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Heat is causing problems across the world

SODANKYLA, a town in Finnish Lapland just north of the Arctic Circle, boasts an average annual temperature a little below freezing. Residents eagerly await the brief spell in July when the region enjoys something akin to summer. This year they may have wished for a bit less of it. On July 18th thermometers showed 32.1°C (89.8°F), which is 12°C warmer than typical for the month and the highest since records began in 1908. But Sodankyla is not the only place …

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The rise of the robochef

CREATOR, a new hamburger joint in San Francisco, claims to deliver a burger worth $18 for $6—in other words, to provide the quality associated with posh restaurants at a fast-food price. The substance behind this claim is that its chef-de-cuisine is a robot. Until recently, catering robots have been gimmicks. “Flippy”, a robotic arm that flipped burgers for the entertainment of customers at CaliBurger in Pasadena, near Los Angeles, earlier this year is a prime example. But Flippy could perform …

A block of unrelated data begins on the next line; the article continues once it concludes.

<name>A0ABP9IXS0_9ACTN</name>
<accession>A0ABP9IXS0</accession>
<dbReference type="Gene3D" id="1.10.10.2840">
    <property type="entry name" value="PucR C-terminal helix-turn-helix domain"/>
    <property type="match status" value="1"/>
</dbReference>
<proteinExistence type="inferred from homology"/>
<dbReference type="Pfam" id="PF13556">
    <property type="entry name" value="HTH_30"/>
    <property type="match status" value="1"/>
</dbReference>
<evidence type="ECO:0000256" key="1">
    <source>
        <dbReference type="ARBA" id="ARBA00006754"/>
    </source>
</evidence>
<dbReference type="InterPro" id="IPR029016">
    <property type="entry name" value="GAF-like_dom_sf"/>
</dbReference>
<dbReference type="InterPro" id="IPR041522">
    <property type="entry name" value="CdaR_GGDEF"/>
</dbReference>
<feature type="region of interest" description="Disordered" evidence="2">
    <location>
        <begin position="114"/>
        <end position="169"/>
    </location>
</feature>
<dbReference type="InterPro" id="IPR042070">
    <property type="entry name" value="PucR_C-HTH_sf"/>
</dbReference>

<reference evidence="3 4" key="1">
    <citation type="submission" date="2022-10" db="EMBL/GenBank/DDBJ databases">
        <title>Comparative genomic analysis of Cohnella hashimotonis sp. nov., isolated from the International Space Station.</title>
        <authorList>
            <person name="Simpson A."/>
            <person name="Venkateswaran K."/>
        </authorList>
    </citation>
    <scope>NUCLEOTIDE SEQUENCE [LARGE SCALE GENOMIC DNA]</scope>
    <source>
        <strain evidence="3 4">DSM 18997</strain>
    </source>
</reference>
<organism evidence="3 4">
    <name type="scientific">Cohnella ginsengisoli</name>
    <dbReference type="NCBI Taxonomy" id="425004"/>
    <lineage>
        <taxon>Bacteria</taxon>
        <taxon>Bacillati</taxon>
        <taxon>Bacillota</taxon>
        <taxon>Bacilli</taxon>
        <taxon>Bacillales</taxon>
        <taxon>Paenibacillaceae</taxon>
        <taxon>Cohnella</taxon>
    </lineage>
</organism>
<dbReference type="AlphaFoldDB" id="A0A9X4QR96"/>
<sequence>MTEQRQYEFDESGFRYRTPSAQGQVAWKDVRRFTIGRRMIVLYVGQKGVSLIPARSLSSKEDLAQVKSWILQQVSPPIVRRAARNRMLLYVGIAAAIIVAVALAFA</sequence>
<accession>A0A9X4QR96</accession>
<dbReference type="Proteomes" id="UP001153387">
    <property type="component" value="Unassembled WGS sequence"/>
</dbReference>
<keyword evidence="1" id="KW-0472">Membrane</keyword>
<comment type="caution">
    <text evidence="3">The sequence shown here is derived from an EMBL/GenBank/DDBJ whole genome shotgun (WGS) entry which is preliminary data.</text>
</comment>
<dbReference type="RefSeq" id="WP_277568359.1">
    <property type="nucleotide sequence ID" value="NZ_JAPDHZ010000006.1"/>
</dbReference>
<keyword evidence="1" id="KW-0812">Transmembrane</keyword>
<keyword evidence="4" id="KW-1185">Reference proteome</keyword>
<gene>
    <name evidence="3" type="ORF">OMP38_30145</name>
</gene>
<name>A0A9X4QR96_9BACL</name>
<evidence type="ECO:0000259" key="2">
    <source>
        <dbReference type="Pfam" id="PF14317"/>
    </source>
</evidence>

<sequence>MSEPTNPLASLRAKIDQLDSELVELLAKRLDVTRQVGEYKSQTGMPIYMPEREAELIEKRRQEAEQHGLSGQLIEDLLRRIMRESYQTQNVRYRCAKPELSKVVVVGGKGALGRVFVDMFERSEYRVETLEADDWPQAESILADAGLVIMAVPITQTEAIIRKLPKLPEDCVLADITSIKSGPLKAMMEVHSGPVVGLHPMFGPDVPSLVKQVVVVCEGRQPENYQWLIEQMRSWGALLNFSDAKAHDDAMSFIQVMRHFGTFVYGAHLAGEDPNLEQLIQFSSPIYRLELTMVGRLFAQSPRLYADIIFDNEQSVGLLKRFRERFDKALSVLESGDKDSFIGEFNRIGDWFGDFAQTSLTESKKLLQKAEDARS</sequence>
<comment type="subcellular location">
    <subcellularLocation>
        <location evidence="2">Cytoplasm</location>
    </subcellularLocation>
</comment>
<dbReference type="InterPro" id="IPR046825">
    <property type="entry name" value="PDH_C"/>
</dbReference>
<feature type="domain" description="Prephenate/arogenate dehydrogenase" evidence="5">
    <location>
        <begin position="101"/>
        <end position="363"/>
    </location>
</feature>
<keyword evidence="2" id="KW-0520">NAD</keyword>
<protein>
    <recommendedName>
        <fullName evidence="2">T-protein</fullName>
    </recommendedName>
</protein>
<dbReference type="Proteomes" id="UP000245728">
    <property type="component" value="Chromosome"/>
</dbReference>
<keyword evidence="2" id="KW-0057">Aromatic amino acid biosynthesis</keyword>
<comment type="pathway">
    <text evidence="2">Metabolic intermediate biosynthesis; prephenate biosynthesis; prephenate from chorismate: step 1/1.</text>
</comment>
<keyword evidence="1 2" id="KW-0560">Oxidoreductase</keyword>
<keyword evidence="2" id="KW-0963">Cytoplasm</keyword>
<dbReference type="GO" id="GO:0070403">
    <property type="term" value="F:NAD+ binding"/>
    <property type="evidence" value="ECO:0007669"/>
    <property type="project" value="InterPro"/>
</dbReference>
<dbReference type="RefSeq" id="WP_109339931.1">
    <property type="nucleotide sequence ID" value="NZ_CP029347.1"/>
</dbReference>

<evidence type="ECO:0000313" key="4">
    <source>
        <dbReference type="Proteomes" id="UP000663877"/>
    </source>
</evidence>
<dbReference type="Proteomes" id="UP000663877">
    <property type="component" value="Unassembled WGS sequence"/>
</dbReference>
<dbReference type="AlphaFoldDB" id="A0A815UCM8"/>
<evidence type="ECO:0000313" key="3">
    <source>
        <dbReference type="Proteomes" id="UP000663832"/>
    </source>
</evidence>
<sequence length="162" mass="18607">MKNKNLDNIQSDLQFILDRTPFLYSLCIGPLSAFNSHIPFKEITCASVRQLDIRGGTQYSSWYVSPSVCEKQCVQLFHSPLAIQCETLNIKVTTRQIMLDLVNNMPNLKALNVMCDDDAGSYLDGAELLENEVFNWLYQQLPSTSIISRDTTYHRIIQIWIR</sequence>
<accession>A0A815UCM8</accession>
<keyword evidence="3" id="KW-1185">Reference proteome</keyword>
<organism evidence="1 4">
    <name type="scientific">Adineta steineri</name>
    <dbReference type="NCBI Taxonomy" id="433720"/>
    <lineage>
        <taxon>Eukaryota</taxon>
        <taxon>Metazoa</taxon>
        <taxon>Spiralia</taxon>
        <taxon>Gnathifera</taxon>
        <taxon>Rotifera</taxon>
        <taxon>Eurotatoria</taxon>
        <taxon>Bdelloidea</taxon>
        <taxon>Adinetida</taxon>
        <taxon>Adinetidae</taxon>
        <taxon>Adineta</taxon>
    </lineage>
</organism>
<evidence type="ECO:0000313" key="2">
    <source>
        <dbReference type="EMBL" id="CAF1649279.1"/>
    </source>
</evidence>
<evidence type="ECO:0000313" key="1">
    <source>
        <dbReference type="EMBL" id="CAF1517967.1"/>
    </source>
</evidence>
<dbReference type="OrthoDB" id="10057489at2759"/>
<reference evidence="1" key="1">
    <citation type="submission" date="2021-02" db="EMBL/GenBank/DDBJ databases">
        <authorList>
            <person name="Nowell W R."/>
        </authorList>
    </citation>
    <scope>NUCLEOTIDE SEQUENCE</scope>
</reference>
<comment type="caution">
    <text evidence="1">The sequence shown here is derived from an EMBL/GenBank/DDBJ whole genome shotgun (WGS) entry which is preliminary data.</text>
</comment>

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The way people walk can be used for ID and health checks

LISTEN carefully to the footsteps in the family home, especially if it has wooden floors unmuffled by carpets, and you can probably work out who it is that is walking about. The features most commonly used to identify people are faces, voices, finger prints and retinal scans. But their “behavioural biometrics”, such as the way they walk, are also giveaways. Researchers have, for several years, used video cameras and computers to analyse people’s gaits, and are now quite good at …

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How to fool infrared vision gear into thinking you are not there

ANIMALS have made use of camouflage to hide from one another for almost as long as eyes have been around to spot them. Humans, being copycats, have made extensive use of camouflage tricks they have seen in nature by applying concealing colouration to everything from clothing to tanks. A way to thwart camouflage, though, is to employ infrared-viewing technology to look for the heat emitted by an otherwise-camouflaged object. Designing something that can prevent this, and can thus carry camouflage …

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Mixed surgical teams lead to less medical error

SURGEONS are people, and people are animals, and animals often fight. Which is why Frans de Waal, one of the world’s leading experts on animal behaviour, has turned his attention to the operating theatre to demonstrate how insights drawn from his discipline might improve surgical practice. Dr de Waal—and, more particularly, Laura Jones, his colleague at Emory University in Atlanta, Georgia, who did the actual field work—used the methods he honed studying chimpanzees to construct an ethogram of surgical teams. …